pondelok, 1. septembra 2014

Beyond virtualization - sandboxes, whales and containers





IT companies have challenges, therefore IT people have chalenges - constantly being ahead of the curve, saving costs, innovating, moving ahead with what's next.
My last blog post is almost a year old so I have to confess I have challenges too :-) It is time to dust off my blogging skills and immerse into something I found both intriguing and awesome.

Recently I've came across an interesting article regarding way we virtualize OS stack and layer the IT infrastructure in most cost effective and resource effective way. I wrote about type 1, type 2 hypervisors long time ago but they are, although robust and stable, not bringing too much excitement. Yeah you can automate them, assign more TBs of RAM, more than dozens of CPUs and cloud the hell out of them. But at the end, not much changed since last year. 

Meet cgroups,
Cgroups were originally developed back in 2006 by engineers in Google to create way how processes can be grouped and  have resources like CPU, memory, disk IO assigned through kernel prioritization and allocation of resources.
If you are into application virtualization you basically have the idea. It is the way how you separate application + their dependencies in nice and cozy sandboxes where they can live and prosper and get resources based on individual needs, without affecting too much the others. cgroups are supported by every recent Linux distro.

Meet docker,
Using the method of cgroups you can automate application deployment, resource allocation and manage the whole thing through various APIs and also integrate it into wider cloud computing infrastructures like OpenStack Nova.
Docker is the opensource automation tool you can use with very interesting concept of managing the dockerized applications through shell or whole, docker enabled, Linux host through gui (shipyard).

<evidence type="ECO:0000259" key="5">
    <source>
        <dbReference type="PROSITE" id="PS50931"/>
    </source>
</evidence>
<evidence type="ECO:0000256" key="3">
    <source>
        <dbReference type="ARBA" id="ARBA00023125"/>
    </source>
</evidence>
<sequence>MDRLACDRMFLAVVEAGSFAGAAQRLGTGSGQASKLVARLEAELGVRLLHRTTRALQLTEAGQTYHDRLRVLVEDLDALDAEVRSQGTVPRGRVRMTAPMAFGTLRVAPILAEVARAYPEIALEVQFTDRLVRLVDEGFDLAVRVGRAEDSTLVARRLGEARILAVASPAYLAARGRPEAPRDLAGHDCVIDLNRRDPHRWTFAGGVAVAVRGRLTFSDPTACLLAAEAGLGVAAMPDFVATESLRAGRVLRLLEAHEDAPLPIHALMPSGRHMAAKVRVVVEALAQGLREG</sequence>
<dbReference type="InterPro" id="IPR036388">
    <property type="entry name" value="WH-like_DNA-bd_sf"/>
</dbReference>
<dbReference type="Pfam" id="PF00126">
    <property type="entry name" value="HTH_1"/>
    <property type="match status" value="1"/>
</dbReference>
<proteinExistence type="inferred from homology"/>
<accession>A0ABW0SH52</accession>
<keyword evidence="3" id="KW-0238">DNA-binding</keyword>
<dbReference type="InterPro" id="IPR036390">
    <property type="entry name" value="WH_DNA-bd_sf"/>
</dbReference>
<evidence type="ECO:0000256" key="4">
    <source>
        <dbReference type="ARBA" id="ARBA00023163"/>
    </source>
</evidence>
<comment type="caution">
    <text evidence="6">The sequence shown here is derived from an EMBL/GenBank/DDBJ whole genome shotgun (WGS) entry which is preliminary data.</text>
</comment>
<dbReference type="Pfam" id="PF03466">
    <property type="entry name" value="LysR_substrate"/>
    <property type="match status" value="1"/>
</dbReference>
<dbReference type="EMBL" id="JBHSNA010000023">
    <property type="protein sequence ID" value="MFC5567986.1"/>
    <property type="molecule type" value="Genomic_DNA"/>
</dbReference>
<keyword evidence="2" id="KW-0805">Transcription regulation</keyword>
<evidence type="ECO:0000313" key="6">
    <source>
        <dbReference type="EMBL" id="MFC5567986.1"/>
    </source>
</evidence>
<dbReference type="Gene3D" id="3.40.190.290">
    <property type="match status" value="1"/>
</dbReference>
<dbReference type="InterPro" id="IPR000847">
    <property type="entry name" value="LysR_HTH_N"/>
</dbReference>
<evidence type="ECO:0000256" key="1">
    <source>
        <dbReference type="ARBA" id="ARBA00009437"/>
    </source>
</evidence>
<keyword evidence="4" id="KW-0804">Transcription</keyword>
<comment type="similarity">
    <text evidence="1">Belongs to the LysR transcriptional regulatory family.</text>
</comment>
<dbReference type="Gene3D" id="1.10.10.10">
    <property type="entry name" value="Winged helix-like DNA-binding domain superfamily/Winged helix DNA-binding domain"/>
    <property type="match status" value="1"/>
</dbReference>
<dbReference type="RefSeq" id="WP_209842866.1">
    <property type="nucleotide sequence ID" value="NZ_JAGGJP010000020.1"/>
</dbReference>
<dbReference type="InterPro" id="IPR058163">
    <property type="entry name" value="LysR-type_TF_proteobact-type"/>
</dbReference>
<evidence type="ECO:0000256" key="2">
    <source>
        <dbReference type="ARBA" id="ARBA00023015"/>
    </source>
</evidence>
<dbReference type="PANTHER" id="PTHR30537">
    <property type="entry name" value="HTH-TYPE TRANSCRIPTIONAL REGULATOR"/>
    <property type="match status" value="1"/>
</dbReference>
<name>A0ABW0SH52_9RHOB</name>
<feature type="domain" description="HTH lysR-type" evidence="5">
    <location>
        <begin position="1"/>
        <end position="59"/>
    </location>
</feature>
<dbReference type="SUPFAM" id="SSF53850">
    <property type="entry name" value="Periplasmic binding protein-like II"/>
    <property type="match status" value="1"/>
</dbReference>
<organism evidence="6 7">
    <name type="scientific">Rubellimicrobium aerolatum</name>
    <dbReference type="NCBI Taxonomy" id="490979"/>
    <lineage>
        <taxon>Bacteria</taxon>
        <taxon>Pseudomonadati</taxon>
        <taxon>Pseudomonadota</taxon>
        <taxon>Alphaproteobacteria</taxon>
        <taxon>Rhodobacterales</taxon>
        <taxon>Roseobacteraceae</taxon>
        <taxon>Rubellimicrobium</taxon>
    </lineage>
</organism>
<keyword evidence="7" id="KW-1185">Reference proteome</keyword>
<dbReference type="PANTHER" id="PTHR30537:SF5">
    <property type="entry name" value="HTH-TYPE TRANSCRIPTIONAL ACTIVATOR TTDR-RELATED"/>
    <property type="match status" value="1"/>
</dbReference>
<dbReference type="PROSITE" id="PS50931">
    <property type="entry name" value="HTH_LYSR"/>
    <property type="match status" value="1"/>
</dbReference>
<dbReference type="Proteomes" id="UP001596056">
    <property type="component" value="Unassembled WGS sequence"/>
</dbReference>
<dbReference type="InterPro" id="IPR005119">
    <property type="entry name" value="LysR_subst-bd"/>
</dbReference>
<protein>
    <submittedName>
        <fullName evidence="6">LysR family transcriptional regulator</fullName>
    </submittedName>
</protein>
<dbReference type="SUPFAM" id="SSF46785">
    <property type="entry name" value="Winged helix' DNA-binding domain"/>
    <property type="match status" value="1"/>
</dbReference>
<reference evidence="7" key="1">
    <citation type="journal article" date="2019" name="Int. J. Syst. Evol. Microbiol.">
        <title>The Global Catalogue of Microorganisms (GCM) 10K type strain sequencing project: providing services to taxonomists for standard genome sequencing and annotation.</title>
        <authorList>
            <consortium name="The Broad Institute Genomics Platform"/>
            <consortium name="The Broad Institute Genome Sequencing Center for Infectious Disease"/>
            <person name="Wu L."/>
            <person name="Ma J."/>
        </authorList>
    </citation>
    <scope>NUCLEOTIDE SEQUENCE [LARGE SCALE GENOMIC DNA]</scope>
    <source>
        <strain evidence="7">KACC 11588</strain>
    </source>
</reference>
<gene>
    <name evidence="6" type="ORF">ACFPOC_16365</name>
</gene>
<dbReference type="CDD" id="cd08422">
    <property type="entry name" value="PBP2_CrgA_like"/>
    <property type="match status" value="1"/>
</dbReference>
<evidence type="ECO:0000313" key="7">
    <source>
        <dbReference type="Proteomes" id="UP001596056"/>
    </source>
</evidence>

There are already thousands of dockerized apps and servers like tomcat, jboss, apache and others already available and built by very lively community.
You pull the app from Internet repository customize it to your needs and save it offline for your use. Once done you can move application, copy it to another host or even another Linux distribution with all the dependencies contained within package.
In addition containerized application can coexist with other similar containers on single Linux machine and share resources. But instead of having usual Guest VM penalty of all the OS files and resource demands you need to support in every VM (several GBs), application container consumes only resource used by application and its dependencies. That's where it starts being awesome and wait there's more awesome coming.
You start thinking, yeah I can have Redhat ES running docker, doing my containerized apps on top. I can copy the containers from my test machine to production machine without all the rework to be re-done but how it challenges the classic baremetal virtualization with all the HA,  vmotion etc.
So what if someone take the small solid Linux distribution like Chrome OS and strip it to the bone so it takes not more than 200MB of disk space, supports clustering and live migration, and have centralized patching and application updates the way Google does?

Meet CoreOS,

CoreOS is a stripped down Linux distribution based on Chrome OS. It has all the nice things from Chrome OS like build in support for centralized mass scale patching, super small footprint and read only root partition, oh it actually have two partitions (same way how servers have two BIOSes) so in case something goes terribly wrong during patching you boot up from secondary one.
In addition CoreOS supports clustering with fleet and etcd manages the communication between several hosts in cluster, running several instances of same application selecting master server and have voting algorithm in case your master server dies.



Docker runs on top of linux kernel
app container uses only fraction of  resources
when compared to standard baremetal virtualization







 

CoreOS has built in high availability clustering
 and resource distribution

 

 
Wrapping up - this technology is emerging and being opensource with great community - in my view will almost certainly challenge the classic virtualization technologies. With backing by vendors like ebay, rackspace, google and others I can't wait to see more.